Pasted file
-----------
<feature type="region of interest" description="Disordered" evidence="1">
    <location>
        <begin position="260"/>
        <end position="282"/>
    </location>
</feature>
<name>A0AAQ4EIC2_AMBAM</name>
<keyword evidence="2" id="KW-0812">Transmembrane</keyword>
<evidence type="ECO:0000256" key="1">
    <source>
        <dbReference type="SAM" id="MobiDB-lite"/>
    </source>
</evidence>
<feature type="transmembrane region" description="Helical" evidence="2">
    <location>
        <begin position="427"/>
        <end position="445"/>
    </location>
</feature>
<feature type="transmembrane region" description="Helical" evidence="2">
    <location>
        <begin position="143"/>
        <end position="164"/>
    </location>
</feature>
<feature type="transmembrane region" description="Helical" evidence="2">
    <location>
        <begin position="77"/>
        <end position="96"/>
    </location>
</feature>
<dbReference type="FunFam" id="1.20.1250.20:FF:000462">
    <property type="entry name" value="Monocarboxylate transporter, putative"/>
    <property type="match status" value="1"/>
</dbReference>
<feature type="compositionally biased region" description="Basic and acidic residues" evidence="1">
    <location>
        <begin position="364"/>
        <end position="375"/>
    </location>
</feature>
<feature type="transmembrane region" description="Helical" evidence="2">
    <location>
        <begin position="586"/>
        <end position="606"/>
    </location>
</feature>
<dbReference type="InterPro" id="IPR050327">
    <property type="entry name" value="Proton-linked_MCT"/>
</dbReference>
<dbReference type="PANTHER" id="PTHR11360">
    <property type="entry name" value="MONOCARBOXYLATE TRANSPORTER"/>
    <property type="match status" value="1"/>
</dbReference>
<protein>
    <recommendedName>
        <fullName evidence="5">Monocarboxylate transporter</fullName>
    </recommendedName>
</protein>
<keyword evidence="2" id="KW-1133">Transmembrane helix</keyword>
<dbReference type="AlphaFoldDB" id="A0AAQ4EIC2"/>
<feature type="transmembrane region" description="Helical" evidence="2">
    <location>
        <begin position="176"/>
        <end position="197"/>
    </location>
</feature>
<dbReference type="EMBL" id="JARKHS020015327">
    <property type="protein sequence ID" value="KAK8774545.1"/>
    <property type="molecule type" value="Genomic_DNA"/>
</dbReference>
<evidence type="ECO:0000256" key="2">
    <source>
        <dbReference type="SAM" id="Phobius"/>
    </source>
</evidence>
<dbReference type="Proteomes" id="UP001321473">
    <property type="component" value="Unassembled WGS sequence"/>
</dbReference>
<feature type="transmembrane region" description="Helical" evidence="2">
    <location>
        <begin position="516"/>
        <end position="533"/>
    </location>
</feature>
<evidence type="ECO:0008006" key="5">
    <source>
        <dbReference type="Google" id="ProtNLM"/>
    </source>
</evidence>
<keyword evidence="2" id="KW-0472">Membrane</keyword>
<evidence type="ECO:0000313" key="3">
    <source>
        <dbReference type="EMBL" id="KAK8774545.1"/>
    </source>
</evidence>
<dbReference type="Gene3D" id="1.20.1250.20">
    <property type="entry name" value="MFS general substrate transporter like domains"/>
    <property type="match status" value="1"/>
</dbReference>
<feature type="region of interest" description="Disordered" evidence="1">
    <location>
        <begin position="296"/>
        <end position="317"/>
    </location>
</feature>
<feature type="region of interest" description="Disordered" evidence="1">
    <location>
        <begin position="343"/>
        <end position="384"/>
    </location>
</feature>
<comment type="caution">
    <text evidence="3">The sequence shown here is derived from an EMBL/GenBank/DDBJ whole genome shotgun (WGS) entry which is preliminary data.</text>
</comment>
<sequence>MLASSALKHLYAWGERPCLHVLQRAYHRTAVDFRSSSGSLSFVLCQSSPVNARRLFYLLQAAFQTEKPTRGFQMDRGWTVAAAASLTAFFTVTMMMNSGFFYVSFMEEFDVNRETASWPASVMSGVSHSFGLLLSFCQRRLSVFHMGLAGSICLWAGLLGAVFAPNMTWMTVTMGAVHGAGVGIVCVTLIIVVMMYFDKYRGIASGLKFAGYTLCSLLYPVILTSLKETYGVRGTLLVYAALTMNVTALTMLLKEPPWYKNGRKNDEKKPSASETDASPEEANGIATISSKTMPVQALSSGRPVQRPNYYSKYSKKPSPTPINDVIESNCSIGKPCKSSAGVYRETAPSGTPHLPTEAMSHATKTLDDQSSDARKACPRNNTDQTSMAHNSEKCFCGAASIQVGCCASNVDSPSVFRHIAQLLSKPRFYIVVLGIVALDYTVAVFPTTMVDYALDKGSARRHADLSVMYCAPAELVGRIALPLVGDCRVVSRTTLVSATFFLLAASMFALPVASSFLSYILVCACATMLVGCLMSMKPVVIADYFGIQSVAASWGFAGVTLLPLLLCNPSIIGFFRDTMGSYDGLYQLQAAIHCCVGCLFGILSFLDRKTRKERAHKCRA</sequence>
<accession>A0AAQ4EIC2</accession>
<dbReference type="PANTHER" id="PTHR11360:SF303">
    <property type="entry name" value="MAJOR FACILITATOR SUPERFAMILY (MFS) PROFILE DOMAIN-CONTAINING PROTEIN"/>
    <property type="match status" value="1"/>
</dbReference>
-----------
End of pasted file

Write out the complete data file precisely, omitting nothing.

<feature type="region of interest" description="Disordered" evidence="1">
    <location>
        <begin position="260"/>
        <end position="282"/>
    </location>
</feature>
<name>A0AAQ4EIC2_AMBAM</name>
<keyword evidence="2" id="KW-0812">Transmembrane</keyword>
<evidence type="ECO:0000256" key="1">
    <source>
        <dbReference type="SAM" id="MobiDB-lite"/>
    </source>
</evidence>
<feature type="transmembrane region" description="Helical" evidence="2">
    <location>
        <begin position="427"/>
        <end position="445"/>
    </location>
</feature>
<feature type="transmembrane region" description="Helical" evidence="2">
    <location>
        <begin position="143"/>
        <end position="164"/>
    </location>
</feature>
<feature type="transmembrane region" description="Helical" evidence="2">
    <location>
        <begin position="77"/>
        <end position="96"/>
    </location>
</feature>
<dbReference type="FunFam" id="1.20.1250.20:FF:000462">
    <property type="entry name" value="Monocarboxylate transporter, putative"/>
    <property type="match status" value="1"/>
</dbReference>
<feature type="compositionally biased region" description="Basic and acidic residues" evidence="1">
    <location>
        <begin position="364"/>
        <end position="375"/>
    </location>
</feature>
<feature type="transmembrane region" description="Helical" evidence="2">
    <location>
        <begin position="586"/>
        <end position="606"/>
    </location>
</feature>
<dbReference type="InterPro" id="IPR050327">
    <property type="entry name" value="Proton-linked_MCT"/>
</dbReference>
<dbReference type="PANTHER" id="PTHR11360">
    <property type="entry name" value="MONOCARBOXYLATE TRANSPORTER"/>
    <property type="match status" value="1"/>
</dbReference>
<protein>
    <recommendedName>
        <fullName evidence="5">Monocarboxylate transporter</fullName>
    </recommendedName>
</protein>
<keyword evidence="2" id="KW-1133">Transmembrane helix</keyword>
<dbReference type="AlphaFoldDB" id="A0AAQ4EIC2"/>
<feature type="transmembrane region" description="Helical" evidence="2">
    <location>
        <begin position="176"/>
        <end position="197"/>
    </location>
</feature>
<dbReference type="EMBL" id="JARKHS020015327">
    <property type="protein sequence ID" value="KAK8774545.1"/>
    <property type="molecule type" value="Genomic_DNA"/>
</dbReference>
<evidence type="ECO:0000256" key="2">
    <source>
        <dbReference type="SAM" id="Phobius"/>
    </source>
</evidence>
<dbReference type="Proteomes" id="UP001321473">
    <property type="component" value="Unassembled WGS sequence"/>
</dbReference>
<feature type="transmembrane region" description="Helical" evidence="2">
    <location>
        <begin position="516"/>
        <end position="533"/>
    </location>
</feature>
<evidence type="ECO:0008006" key="5">
    <source>
        <dbReference type="Google" id="ProtNLM"/>
    </source>
</evidence>
<keyword evidence="2" id="KW-0472">Membrane</keyword>
<evidence type="ECO:0000313" key="3">
    <source>
        <dbReference type="EMBL" id="KAK8774545.1"/>
    </source>
</evidence>
<dbReference type="Gene3D" id="1.20.1250.20">
    <property type="entry name" value="MFS general substrate transporter like domains"/>
    <property type="match status" value="1"/>
</dbReference>
<feature type="region of interest" description="Disordered" evidence="1">
    <location>
        <begin position="296"/>
        <end position="317"/>
    </location>
</feature>
<feature type="region of interest" description="Disordered" evidence="1">
    <location>
        <begin position="343"/>
        <end position="384"/>
    </location>
</feature>
<comment type="caution">
    <text evidence="3">The sequence shown here is derived from an EMBL/GenBank/DDBJ whole genome shotgun (WGS) entry which is preliminary data.</text>
</comment>
<sequence>MLASSALKHLYAWGERPCLHVLQRAYHRTAVDFRSSSGSLSFVLCQSSPVNARRLFYLLQAAFQTEKPTRGFQMDRGWTVAAAASLTAFFTVTMMMNSGFFYVSFMEEFDVNRETASWPASVMSGVSHSFGLLLSFCQRRLSVFHMGLAGSICLWAGLLGAVFAPNMTWMTVTMGAVHGAGVGIVCVTLIIVVMMYFDKYRGIASGLKFAGYTLCSLLYPVILTSLKETYGVRGTLLVYAALTMNVTALTMLLKEPPWYKNGRKNDEKKPSASETDASPEEANGIATISSKTMPVQALSSGRPVQRPNYYSKYSKKPSPTPINDVIESNCSIGKPCKSSAGVYRETAPSGTPHLPTEAMSHATKTLDDQSSDARKACPRNNTDQTSMAHNSEKCFCGAASIQVGCCASNVDSPSVFRHIAQLLSKPRFYIVVLGIVALDYTVAVFPTTMVDYALDKGSARRHADLSVMYCAPAELVGRIALPLVGDCRVVSRTTLVSATFFLLAASMFALPVASSFLSYILVCACATMLVGCLMSMKPVVIADYFGIQSVAASWGFAGVTLLPLLLCNPSIIGFFRDTMGSYDGLYQLQAAIHCCVGCLFGILSFLDRKTRKERAHKCRA</sequence>
<accession>A0AAQ4EIC2</accession>
<dbReference type="PANTHER" id="PTHR11360:SF303">
    <property type="entry name" value="MAJOR FACILITATOR SUPERFAMILY (MFS) PROFILE DOMAIN-CONTAINING PROTEIN"/>
    <property type="match status" value="1"/>
</dbReference>